For the fourth year of five, Joyce and I took the opportunity to leverage the Thanksgiving time off at work into a vacation. Last year we were fortunate to take our honeymoon to South Africa. In past years, we had visited Hawaii and Palm Springs. This year, we hadn’t taken any sort of real vacation due to work, just weekends. So this was needed. We took another long flight and visited Hong Kong and Singapore.

I’d been to Hong Kong before, but only for a couple of days. And neither of us had been to Singapore.

Hong Kong in November is beautiful, moderate temperatures allowed for us to explore the entire area. We stayed at the Mandarin Oriental, which is always a great experience of service and amenities. We enjoyed some great food and drink at the hotel and at some other restaurants, and got some great sightseeing done.

The highlight of sightseeing was likely the “big Buddha” at the monastery in Lantau Island. A bit of a trek to get there, but it’s magnificent, and indeed very large! Second to that was the visit to Victoria Peak (though we wish we had time to do the hike), where you can see all of the city laid out before you. We also did the Star Ferry harbor cruise, where you can see all the variety of lights the skyscrapers use, some specially decorated for the holidays. We discovered that Asians really like Christmas! Both in Hong Kong and Singapore, Christmas music was playing everywhere, even at the Bar at Mortons in Singapore during happy hour.

Shopping is of course good in Hong Kong. Joyce didn’t want to do many of the fancy stores as she doesn’t like them “following her around” while she looks. But she did hit Zara. Twice.

From a food perspective, we had a delightful Italian meal at 8 ½ Otto e Mezzo, sitting at the bar, maybe the best ravioli we had ever tasted. That was the same day we had lunch at Man Wah at the Mandarin, where we enjoyed dim sum, and a great rendition of Peking Duck, where they first served the skin in pancakes, then minced the meat and served it with lettuce wraps. We made a special trip to Tim Ho Wan for dim sum on another day, well worth the short wait for inexpensive and delicious dim sum. All told, we hit seven Michelin stars on this leg of the trip. It would be our last, as in Singapore it’s frankly better just to walk around and eat. Reminded us of Barcelona a bit that way. Finally, I’d be remiss not to mention the obligatory McDonald’ and Starbucks visits – menus had some unique items, of course, but still amazing how consistent the taste of the common items (like a cheeseburger) is to the taste back home.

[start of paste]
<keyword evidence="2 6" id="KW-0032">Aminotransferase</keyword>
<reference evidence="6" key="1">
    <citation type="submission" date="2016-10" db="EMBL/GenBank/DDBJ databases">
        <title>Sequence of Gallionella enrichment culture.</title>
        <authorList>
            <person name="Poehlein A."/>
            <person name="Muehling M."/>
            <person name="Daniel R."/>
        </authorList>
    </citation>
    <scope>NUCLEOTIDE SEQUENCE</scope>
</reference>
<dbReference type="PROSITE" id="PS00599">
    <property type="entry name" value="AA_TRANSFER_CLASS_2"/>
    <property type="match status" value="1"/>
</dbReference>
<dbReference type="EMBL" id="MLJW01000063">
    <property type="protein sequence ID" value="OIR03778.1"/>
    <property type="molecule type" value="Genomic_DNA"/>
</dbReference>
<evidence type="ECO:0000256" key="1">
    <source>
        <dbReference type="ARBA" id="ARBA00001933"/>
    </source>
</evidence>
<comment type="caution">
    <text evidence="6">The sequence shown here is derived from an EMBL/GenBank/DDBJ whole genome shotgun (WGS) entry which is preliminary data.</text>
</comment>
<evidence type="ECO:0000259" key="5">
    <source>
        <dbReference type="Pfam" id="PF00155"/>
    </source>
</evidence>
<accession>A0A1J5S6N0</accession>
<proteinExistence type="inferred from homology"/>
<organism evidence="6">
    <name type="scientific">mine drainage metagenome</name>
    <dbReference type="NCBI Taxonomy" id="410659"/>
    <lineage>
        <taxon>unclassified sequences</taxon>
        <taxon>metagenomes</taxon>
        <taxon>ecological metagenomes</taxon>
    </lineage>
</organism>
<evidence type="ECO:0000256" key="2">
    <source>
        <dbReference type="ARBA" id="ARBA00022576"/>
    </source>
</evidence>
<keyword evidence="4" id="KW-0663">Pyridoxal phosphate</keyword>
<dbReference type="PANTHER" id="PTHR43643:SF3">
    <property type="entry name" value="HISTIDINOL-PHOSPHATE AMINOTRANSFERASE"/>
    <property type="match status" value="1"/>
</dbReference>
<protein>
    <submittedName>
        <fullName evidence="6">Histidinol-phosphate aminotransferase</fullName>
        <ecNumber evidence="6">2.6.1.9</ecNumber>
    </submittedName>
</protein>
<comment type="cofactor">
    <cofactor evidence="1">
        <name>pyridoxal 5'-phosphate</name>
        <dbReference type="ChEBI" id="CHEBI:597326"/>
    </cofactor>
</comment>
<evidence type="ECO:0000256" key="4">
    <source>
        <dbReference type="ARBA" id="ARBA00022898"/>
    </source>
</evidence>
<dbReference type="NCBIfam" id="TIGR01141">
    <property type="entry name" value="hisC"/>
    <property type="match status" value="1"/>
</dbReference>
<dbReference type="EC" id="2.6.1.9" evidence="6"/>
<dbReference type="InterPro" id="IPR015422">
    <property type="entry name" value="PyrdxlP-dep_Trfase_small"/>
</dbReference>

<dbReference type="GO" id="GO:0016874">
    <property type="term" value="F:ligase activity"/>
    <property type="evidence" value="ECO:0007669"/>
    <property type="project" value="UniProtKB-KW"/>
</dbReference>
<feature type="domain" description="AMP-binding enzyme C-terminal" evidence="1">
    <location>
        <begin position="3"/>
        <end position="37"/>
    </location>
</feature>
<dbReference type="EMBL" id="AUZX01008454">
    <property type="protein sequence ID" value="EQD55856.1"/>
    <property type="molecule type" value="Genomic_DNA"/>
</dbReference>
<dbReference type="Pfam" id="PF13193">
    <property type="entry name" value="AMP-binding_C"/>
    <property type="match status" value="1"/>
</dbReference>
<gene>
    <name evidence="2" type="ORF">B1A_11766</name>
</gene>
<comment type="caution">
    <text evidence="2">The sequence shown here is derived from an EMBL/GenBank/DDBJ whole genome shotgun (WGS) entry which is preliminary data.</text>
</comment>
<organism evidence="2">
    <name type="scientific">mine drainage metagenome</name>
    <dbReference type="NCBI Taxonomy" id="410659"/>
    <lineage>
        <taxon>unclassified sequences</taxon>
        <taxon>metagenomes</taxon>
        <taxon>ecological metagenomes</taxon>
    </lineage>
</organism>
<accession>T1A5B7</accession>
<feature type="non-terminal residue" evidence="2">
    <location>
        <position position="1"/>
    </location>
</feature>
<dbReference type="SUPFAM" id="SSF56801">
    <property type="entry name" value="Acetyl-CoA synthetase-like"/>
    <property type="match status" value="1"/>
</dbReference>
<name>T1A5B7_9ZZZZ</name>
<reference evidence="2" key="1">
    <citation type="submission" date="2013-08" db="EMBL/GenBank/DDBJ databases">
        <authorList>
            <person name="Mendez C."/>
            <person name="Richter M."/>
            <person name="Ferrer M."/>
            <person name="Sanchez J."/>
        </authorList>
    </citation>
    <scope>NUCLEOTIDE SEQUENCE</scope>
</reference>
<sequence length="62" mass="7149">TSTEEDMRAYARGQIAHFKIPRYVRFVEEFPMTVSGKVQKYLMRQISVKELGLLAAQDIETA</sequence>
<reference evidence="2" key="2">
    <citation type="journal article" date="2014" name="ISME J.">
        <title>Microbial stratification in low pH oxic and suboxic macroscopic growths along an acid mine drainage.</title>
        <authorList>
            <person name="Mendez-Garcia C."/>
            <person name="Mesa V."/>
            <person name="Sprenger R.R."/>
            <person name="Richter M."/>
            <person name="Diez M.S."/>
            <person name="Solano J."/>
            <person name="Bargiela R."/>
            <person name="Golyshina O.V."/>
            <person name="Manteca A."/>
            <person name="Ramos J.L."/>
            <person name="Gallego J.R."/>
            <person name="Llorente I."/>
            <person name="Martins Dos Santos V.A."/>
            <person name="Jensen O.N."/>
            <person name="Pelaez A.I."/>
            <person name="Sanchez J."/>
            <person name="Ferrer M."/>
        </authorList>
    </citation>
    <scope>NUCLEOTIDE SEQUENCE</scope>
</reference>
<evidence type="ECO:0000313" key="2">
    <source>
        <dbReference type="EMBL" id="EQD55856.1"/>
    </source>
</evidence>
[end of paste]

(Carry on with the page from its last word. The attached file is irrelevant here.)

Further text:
Singapore is absolutely amazing. Easily the cleanest and safest city I’ve ever visited from a tourist perspective. Easy to get around, most if it walkable. Food everywhere. Incredible architecture. Wonderful ethnic neighborhoods. I don’t know all the ins and outs of how they live, and feel like some research is necessary; but a bit of “big government” rule on things like cleanliness, guns and housing sure seems to make for a happy place to visit, and seemingly to live (again, would like to do some more research). One thing the government can’t control is the weather, pretty hot and humid all the time.

Hard to pick a highlight of this visit, we loved pretty much everything about Singapore. The view from the top of Marina Bay Sands sure was up there, we even got to see a thunderstorm roll in over the city. Plus they have the largest mall I’ve ever been in there. And another Zara. Food everywhere was wonderful, at every price point and quality level.

One thing to note about going to these cities is we are again reminded of how poor our domestic airports are. The airports in Singapore and Hong Kong are ranked as two of the best in the world, and you can tell why. And of course flying on Cathay Pacific the entire time was appropriately comfortable, with good food, great entertainment selections and perfect service.